Five Ways to Communicate Better with your Employees

Chester Elton

Charlie Chaplain, Peter Sellers, Rowan Atkinson. Throughout movie history some actors have been able to hold an audience’s attention without even saying a word.

Likewise as managers, we are constantly sending messages—often without speaking. We communicate by the things we do, the things we don’t do, through our facial expressions, and through our body language. As bosses we send messages all the time, and yet why do so many of our employees feel they’re not receiving adequate communication at work?

Take this data: A survey by Right Management Consultants of employees in 336 organizations revealed that only 30 percent of employees understand their company’s business strategy. That means seven out of every ten people who work for you have little idea of what your organization’s primary goals are. That lack of communication has a direct impact on employee commitment and trust. When we feel left out of the loop, we feel disengaged. It’s that simple.

So what to do?

Bill George, former chairman and CEO of Medtronic (and coincidentally the keynote speaker in our upcoming annual Carrot summit), explains that communication should take precedence over everything else in business. Said Bill, “Leaders don’t pay enough attention to their people. They do so at their peril, because their employees interpret and respond accordingly—in a compliant fashion rather than with their best work.”

That makes perfect sense. When we fail to communicate, employees are left with little understanding of what we can accomplish together. And when employees can’t share in the potential of your team or organization, they achieve only enough to make it through the day. Basically, marginal communication performances by a manager equates to marginal employee performances.

In our research we’ve seen that many managers buy into a dangerous myth: the fear that communicating more effectively will take too much of their already limited time. But, again, if you don’t find time to perform your job, your employees won’t use their time to perform at their full potential.

The truth of the matter is this: keeping the team up to speed with proper communication doesn’t have to take long. Mary Corr, a manager of corporate revenue integrity (isn’t that a great title) at Orlando Health, one of Florida’s most comprehensive private, not-for-profit healthcare networks, shared with us how she guides her team in communicating their goals. She said:

    We take 15 minutes of our staff meeting to discuss behaviors we want to change and how we are going to do it. We outline areas of opportunity then detail the small steps we need to take to improve and present ourselves in a positive manner. This has proven to be a successful approach to strengthening our team.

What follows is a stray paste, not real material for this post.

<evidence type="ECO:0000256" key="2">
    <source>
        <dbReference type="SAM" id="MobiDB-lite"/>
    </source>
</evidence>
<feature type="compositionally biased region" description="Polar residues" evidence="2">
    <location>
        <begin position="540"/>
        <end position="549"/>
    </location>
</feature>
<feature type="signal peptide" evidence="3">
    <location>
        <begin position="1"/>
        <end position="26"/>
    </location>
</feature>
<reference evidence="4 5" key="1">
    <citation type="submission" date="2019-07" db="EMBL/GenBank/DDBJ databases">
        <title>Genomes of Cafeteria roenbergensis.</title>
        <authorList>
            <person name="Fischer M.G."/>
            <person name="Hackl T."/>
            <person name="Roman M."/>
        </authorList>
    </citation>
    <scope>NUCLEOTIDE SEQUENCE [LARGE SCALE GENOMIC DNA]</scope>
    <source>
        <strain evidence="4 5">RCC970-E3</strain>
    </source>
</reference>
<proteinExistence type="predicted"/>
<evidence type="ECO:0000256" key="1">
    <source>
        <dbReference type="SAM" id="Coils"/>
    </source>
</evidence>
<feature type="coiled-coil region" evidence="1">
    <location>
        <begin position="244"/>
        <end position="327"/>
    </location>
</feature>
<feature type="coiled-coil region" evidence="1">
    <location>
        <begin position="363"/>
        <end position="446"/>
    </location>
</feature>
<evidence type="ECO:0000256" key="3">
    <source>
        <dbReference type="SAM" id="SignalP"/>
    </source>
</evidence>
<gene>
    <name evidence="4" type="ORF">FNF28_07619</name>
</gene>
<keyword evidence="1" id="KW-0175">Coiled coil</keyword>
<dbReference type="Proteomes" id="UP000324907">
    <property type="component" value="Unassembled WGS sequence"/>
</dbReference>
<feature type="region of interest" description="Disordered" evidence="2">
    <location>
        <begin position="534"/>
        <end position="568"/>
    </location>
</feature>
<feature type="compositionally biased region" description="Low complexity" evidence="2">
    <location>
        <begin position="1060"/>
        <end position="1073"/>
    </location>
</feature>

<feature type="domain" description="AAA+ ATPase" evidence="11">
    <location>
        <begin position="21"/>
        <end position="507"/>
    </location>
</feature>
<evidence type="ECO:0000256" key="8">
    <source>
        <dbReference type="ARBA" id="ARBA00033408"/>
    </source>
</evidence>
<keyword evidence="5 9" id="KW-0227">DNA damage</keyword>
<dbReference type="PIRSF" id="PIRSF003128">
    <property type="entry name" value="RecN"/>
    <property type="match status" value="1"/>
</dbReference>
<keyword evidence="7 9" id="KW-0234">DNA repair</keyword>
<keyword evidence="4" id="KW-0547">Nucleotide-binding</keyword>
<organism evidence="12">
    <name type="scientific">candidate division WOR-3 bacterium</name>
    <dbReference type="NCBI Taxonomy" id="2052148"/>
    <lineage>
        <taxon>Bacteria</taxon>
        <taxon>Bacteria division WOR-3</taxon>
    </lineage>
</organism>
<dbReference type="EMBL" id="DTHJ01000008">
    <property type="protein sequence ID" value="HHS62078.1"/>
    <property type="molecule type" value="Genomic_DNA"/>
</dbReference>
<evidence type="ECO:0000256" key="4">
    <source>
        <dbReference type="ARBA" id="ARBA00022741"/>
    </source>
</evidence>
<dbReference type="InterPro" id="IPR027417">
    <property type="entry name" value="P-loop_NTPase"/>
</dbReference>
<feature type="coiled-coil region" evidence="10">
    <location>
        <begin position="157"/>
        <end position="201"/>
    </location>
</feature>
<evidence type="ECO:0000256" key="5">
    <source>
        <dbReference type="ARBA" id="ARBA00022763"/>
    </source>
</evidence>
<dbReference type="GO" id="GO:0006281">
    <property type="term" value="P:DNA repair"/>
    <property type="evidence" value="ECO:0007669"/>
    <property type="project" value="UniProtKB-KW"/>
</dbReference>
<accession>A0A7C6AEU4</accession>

In just fifteen minutes a week, Mary has created an open forum to solve problems and focus on improvements. Opening up communication literally opens the door to success for you, your employees, and your company.

So, what are the gold standards of iconic communicators in business? The best managers:

  • Set clear guiding values and goals. By clarifying your core strategies and principles you as a manager can better guide the conversations because everyone knows what they’re working toward.
  • Discuss issues facing the company and the team. By updating your people on the big and small issues facing your team or company in daily huddles, you give people the opportunity to be “invested” in organizational priorities. The more they know, the more likely they are to provide suggestions or focus on solutions in their daily work.
  • Respond promptly to team member requests for more information. By respectfully answering questions, you strengthen your trust with each team member.
  • Tell the stories of employee accomplishment to key individuals in the organization. Storytelling (bragging on your people) is one of the most effective ways of communicating your trust in your employees.

Recognize, recognize, recognize. There are few communication activities more powerful than gathering your team to appreciate the great work of an employee. As an exclamation point, end the gathering with a team cheer.

As a manager, you own the spotlight. If your words, actions and interactions don’t properly share the messages you want communicated, your audience won’t know how to respond. Like an actor on the big screen, your team is looking for you to tell the story, to guide them to the next big scene, and to lead them to the performance of a lifetime.

A Carrot A Day: Focus on the Positive

At the end of each day, write down three things that went right. Get in the habit of looking for the positives around you and it will pay dividends in the office. It will provide you with talking points as you greet your employees the next day and allow you to begin and end each day focusing on what went well in a recognition moment. And since you can’t be everywhere at once, take it a step further by giving your people a stack of thank-you cards. Ask your team to communicate their praise and recognition to coworkers when they see them furthering company values.

Chestor Elton, co-author of The Carrot Principle.
Adrian Gostick, co-author of The Carrot Pricinciple.
Copyright 2010. Author retains ownership. All Rights Reserved.

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